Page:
So,   ¿Do you want to be saved?  Do you have a need to be saved?  Are you yearning and longing for salvation?  Apparently, today, for a lot of people this is NOT a felt need.

          If your life is going along pretty well, if your health is OK, if you have a fairly decent job, if your relationships are not in turmoil, if you have an array of various toys and material possessions, if you are basically satisfied, then you very well might not have a burning concern for salvation.  Salvation may not even be attractive to you because things are by and large pretty good the way they are.  What is there to be saved from?   What is there to be saved for?  
          And that lack of a felt need for salvation is a real problem.  If you are comfortable with how your life is now, that is a great danger.
          Lent is a time to get uncomfortable.  Lent is a time to recognize the danger of contentment.  Lent is a time to get in touch with our need, our desperate need, for salvation and hence for a Savior.  
          In our first reading today the Israelites recalled their need for a savior.  They recited “When the Egyptians maltreated and oppressed us, imposing hard labor upon us, we cried to the Lord, the God of our fathers, and he heard our cry and saw our affliction, our toil, and our oppression.” 
          As modern Texans it may seem difficult, even ridiculous, for us to identify with that statement.  We have never been slaves.  We are not maltreated and oppressed.  So what need to do we have for deliverance, for emancipation, for a savior? 
          To quote the medieval theologian St. Anselm, “you have not yet considered what a heavy burden sin is.” 
          Anyone who has tried to break a bad habit of using swear words, or of gossip, or of  a habit of lying, or of procrastination,     much less anyone who has tried to get out of the bondage of alcoholism, or addiction to pornography, or to drugs or racial prejudice, knows that these are tenacious and cruel oppressions. 
          Who has not experienced this dilemma?  We know what we must do to do good.  I know I shouldn’t eat that second chocolate glazed donut.  And we want to do the good.  I want to lose weight.  But we are weak and enslaved and against our better will we do what is evil.  St. Paul says: So, then, I discover the principle that when I want to do right, evil is at hand.  For I take delight in the law of God, in my inner self, but I see in my members another principle at war with the law of my mind, taking me captive to the law of sin that dwells in my members.  Miserable one that I am!  Who will deliver me from this mortal body? Rom 7:18-24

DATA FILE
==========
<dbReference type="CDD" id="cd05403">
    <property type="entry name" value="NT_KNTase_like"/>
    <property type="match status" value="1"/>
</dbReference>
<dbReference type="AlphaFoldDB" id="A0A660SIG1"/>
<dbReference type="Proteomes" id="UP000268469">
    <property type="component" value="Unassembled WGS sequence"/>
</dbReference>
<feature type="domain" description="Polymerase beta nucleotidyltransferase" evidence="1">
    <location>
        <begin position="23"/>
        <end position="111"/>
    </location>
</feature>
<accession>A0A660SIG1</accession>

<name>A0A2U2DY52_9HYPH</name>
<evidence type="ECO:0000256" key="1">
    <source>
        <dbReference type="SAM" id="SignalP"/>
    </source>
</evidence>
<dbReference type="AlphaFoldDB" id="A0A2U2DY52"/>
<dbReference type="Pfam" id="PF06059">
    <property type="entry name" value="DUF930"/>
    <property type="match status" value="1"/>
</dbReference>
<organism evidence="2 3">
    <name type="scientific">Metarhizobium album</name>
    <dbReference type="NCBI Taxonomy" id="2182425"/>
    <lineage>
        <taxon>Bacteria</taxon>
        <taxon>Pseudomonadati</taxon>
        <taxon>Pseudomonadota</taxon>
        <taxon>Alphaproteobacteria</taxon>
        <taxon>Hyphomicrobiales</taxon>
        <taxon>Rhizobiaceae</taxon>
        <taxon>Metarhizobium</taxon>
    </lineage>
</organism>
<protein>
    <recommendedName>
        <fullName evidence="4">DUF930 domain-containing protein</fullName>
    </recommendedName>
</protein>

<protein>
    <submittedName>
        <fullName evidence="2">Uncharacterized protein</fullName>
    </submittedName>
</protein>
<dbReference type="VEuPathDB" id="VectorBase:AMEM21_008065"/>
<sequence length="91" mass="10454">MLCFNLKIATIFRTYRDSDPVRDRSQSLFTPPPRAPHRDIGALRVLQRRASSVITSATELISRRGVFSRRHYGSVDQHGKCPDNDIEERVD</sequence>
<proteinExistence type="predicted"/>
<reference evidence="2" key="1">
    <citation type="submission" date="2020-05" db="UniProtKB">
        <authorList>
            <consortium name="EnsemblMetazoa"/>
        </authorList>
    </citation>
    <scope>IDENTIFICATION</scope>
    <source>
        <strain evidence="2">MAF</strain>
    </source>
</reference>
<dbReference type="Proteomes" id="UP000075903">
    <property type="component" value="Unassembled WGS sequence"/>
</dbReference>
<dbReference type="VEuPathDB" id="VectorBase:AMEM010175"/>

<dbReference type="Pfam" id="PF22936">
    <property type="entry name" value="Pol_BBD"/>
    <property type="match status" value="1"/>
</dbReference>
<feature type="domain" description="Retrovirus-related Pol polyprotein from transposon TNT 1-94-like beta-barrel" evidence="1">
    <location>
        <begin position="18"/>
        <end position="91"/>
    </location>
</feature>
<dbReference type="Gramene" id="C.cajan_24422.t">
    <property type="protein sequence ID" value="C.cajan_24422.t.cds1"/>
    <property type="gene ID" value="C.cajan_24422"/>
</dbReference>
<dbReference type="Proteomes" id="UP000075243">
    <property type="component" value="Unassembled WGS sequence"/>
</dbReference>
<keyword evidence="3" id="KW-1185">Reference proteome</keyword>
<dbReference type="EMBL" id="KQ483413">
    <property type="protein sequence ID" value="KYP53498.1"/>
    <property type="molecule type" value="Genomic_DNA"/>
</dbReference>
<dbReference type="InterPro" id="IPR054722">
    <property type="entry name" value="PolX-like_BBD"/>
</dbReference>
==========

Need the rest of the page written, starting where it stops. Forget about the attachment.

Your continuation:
Like St Paul none of us can conquer sin on our own.  All of us are caught, ensnared and enmeshed in the tangle of hate, greed, lust, sloth, selfishness and fear.   Where can we find someone so free, so true to God and to himself, as to provide for us not just an example, but a helping hand?   Where can we find someone not caught in the web of sin who can show us the way out?  Where can we find a Savior?
          In the Gospel today we see that person.  Jesus is tempted to rely on material things, on power, and on fame.  Each time Jesus decidedly and definitively puts God first.  One does not live on bread alone,” implying the second part of that quote from the Book of Dueteronomy 8:3 “but by all that comes forth from the mouth of the LORD.”    
And then “You shall worship the Lord, your God, and him alone shall you serve.”
And finally “You shall not put the Lord, your God, to the test.”
          Jesus consistently puts God first, which is where God belongs.  Jesus is the one who can set us free from the bondage to sin and save us to live fully as God’s beloved children. 
          This Lent I urge you to confront the ways are you are bound and enslaved to the forces of greed, of fear, of selfishness, anger and lust:  to all the ways we humans are in need of redemption.  Jesus can be a Savior for us only if we recognize our need for a savior.  Jesus offers us salvation.  But we have to recognize, and to feel, our need for it.
          For “If you confess with your mouth that Jesus is Lord
and believe in your heart that God raised him from the dead, you will be saved.”

Saturday, February 9, 2013

Fr. Chuck's Column, Sunday, February 10

Though you may have just put away the Christmas decorations and recovered from the holiday season, Lent is already here! This Wednesday is Ash Wednesday and the beginning of Lent.